Music by Kurt-Heinz Stolze (1926-1970), after Domenico Scarlatti (1685-1757) Choreography by John Cranko (1927-1973) Scenic and Costume Designs by Susan Benson Lighting by Steen Bjarke
Stager: Jane Bourne
From June 11-21, 2015, Houston Ballet will present John Cranko’s staging of The Taming of the Shrew, a masterful choreographic depiction of Shakespeare’s perpetually battling lovers, Petruchio and Katherina, and of Petruchio’s determination to bend the feisty, independent-spirited and tempestuous Katherina to his will. Incorporating a stunning array of dramatic moods, virtuoso dancing and vivid characterization, The Taming of the Shrew conveys like no other ballet Shakespeare’s wit, brilliant comic invention and sharp understanding of human character.
Originally created for Stuttgart Ballet in 1969, the two-act work has become a staple of the international repertoire, danced by companies across the globe, including American Ballet Theatre, The Royal Ballet, The National Ballet of Canada, The Australian Ballet and The Joffrey Ballet.
Mr. Welch comments, “Upon first seeing The Taming of the Shrew at age 16, I fell in love with the work. I knew that if I should ever become director of a company, I would want that piece for the repertoire. From being cast as a young dancer in The Taming of the Shrew and having the opportunity to work with wonderful coaches, I grew significantly as an artist. And I wanted our dancers to have the opportunity to experience that same type of growth.”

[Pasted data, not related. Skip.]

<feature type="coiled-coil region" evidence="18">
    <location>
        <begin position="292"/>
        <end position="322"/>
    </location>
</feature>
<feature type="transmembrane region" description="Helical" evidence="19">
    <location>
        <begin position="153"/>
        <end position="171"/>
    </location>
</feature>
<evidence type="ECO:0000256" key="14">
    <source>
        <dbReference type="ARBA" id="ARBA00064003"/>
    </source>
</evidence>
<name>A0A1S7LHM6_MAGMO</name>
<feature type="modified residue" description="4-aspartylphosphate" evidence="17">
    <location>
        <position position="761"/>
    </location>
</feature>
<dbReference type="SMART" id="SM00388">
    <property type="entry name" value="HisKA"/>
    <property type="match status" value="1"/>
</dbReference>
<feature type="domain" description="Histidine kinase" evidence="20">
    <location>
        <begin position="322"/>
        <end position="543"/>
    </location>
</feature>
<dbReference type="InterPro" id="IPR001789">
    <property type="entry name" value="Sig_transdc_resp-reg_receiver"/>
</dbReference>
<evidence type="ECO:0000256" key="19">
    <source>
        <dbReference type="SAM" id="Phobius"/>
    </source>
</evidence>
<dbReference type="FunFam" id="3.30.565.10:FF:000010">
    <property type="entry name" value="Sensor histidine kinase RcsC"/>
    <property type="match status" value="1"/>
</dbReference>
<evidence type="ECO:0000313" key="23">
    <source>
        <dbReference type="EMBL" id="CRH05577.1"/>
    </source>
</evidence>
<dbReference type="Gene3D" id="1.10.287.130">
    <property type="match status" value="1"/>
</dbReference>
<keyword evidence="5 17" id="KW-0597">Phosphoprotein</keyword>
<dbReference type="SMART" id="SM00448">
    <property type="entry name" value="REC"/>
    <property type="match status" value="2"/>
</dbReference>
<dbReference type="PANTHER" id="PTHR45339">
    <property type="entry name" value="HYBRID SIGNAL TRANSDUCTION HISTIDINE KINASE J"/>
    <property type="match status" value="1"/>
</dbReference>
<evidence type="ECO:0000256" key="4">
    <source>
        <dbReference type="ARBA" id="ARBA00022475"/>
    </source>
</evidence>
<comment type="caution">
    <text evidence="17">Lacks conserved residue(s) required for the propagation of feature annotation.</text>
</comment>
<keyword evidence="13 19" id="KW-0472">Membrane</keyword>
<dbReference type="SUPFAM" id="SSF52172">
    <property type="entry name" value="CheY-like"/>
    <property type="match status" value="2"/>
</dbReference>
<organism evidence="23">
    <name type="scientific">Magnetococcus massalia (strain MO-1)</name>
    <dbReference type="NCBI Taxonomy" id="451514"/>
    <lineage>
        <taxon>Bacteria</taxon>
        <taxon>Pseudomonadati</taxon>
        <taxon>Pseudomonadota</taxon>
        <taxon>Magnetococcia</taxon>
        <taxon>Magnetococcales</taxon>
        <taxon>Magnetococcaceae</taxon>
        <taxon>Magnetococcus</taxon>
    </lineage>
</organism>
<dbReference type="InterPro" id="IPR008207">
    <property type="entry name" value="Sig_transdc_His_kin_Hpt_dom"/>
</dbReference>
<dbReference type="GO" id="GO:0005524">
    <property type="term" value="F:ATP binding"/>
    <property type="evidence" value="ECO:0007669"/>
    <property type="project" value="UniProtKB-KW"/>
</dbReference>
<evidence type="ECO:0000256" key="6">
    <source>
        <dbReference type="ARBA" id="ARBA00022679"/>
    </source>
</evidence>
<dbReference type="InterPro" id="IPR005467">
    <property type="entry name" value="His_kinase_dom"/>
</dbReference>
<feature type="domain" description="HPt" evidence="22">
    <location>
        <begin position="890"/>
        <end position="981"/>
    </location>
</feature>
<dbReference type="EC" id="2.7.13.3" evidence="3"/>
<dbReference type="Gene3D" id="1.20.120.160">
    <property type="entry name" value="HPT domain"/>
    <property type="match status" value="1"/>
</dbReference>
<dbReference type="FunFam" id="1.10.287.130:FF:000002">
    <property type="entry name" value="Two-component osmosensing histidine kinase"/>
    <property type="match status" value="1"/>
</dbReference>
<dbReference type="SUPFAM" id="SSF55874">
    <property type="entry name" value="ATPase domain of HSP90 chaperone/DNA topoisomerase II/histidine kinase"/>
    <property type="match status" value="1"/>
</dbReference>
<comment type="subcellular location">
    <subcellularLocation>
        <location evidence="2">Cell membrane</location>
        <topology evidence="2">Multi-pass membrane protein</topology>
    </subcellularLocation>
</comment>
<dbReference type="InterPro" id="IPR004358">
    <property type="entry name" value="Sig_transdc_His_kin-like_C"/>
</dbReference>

Dance critic Joseph Campana praised Houston Ballet’s performance of the ballet stating, “Houston Ballet proves dance is by no means immune to the appeal of complex comedy and they prove themselves more than up to the challenge of John Cranko’s masterful The Taming of the Shrew.” (CultureMap, June 2, 2011).
“Cranko is one of the master storytellers in dance. His choreography is classically based combined with a love for acting, which is an ideal fit for Houston Ballet,” explains Mr. Welch.
Born in South Africa in 1927, John Cranko was one of the most successful choreographers of full-length story ballets in the twentieth century. He studied dance mainly at the University of Cape Town and at the Sadler’s Wells School in London. He joined the Sadler’s Wells Ballet (later The Royal Ballet) in 1946 and in a few years began his choreographic career. In 1957, he created his first full-length ballet, The Prince of the Pagodas, for The Royal Ballet. He was appointed director of Stuttgart Ballet in 1961, and in 1962, he premiered his breakthrough staging of Romeo and Juliet to great critical acclaim. His productions of Onegin (1965), The Taming of the Shrew (1969) and Carmen (1971) are now part of the international repertoire. Some other works he created in Stuttgart include Swan Lake (1963), Opus I (1965) and Initials R.B.M.E. (1972). In addition, he encouraged young dancers in his company, including Jiří Kylián and John Neumeier, to try their hand at choreography. The untimely death of Cranko in 1973, at the age of 45, deprived the ballet world of one of its most talented choreographers of story ballets.
Houston Ballet has two other works by Cranko in its repertoire: Onegin (1965; performed by Houston Ballet in 2005 and 2008); and The Lady and the Fool (1954; performed by Houston Ballet in 1978, 1980 and 1986).